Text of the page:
Linux – information gathering (part 1)

2017-04-03 von Mario

Sometimes you need a very fast overview over a current Linux system. In this case, the next commands can be very helpful.


With the following commands, you get information about the kernel.

uname -A
cat /proc/version
dmesg | grep Linux

Under Redhat you can use this command.

rpm -q kernel


Find release information on Debian systems

cat /etc/lsb-release

and under Redhat systems use

cat /etc/redhat-release

Environmental Variables

In the following config files, you can read system wide environmental variables about the user’s shells.

sudo cat /etc/profile
sudo cat /etc/bash.bashrc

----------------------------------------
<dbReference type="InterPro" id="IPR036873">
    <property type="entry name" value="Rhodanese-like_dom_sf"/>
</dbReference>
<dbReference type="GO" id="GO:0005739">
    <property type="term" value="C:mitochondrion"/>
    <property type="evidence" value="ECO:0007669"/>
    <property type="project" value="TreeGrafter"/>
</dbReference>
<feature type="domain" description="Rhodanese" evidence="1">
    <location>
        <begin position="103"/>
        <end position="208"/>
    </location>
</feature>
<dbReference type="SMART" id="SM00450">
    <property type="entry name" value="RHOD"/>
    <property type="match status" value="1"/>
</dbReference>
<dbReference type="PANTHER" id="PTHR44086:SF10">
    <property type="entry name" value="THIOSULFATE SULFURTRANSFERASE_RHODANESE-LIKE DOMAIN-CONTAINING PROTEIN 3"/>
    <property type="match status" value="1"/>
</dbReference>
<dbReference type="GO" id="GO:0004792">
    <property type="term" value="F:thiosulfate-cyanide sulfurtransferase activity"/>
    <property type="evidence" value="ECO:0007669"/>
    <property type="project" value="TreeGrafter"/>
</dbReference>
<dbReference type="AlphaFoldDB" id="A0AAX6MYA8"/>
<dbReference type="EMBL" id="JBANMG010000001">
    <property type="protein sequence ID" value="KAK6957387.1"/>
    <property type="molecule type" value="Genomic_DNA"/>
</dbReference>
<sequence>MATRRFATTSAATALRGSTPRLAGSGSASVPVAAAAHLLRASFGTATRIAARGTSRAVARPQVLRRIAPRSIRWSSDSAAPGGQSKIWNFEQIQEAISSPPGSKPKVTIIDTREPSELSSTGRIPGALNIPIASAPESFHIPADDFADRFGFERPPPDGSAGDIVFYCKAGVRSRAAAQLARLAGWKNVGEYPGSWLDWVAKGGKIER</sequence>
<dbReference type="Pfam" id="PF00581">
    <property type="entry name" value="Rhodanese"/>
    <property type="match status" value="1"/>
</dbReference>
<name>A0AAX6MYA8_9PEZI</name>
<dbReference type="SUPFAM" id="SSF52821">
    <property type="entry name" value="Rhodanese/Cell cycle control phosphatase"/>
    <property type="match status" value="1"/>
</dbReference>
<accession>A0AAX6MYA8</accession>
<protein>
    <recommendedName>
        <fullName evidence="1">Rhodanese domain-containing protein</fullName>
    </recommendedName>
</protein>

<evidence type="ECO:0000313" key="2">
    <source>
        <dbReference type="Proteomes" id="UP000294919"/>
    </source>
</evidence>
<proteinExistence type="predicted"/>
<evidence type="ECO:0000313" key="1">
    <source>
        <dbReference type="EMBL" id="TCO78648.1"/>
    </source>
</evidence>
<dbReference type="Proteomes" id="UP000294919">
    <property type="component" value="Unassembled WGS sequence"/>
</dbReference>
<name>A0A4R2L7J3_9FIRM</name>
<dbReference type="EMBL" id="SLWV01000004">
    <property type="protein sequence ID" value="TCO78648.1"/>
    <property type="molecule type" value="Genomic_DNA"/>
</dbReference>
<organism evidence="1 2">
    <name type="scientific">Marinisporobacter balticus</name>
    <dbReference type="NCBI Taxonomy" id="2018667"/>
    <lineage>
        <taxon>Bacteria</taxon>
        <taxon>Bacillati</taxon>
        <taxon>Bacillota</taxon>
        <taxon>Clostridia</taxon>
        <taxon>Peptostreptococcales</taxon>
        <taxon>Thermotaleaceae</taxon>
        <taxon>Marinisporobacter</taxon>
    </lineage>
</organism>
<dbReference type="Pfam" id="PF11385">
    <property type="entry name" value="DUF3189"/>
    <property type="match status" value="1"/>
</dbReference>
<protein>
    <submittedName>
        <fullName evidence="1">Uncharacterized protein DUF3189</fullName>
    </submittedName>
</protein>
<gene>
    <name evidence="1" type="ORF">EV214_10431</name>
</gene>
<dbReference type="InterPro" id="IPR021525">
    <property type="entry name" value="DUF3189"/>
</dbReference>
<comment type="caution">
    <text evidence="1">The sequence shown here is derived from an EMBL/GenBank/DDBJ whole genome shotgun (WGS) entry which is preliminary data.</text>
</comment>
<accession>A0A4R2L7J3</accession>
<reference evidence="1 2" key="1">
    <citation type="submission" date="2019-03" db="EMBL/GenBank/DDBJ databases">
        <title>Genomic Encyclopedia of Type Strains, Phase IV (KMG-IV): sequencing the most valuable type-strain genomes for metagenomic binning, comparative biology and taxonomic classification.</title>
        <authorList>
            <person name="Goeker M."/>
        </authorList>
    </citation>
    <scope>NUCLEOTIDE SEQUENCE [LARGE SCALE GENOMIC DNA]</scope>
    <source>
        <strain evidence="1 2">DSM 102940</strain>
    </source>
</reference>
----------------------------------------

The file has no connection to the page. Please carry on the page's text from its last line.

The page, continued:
In your home directory, environmental variables are set as well.

cat ~/.bash_profile

In the file “bashrc” contains commands, aliases and functions from user’s bash.

cat ~/.bashrc

This file is read and executed every time a login shell exits.

cat ~/.bash_logout

env is a shell command for Unix and Unix-like operating systems. The command “env” is used to print a list of environment variables.


The command “set” shows the system variables with the corresponding contents.



Print all processes with the owner’s user name.

ps aux

The command “top” display Linux processes.



The following commands list all installed applications.

ls -alh /usr/bin/
ls -alh /sbin/
dpkg -l
rpm -qa

Job Scheduler

Lists all jobs form the current user’s scheduler.

crontab -l

This command gives a detailed view for all defined jobs.

ls -al /etc/cron*

Previous parts

Linux – information gathering (part 1)

Linux – information gathering (part 2)

Linux – information gathering (part 3)


Thx @Programming Wolf

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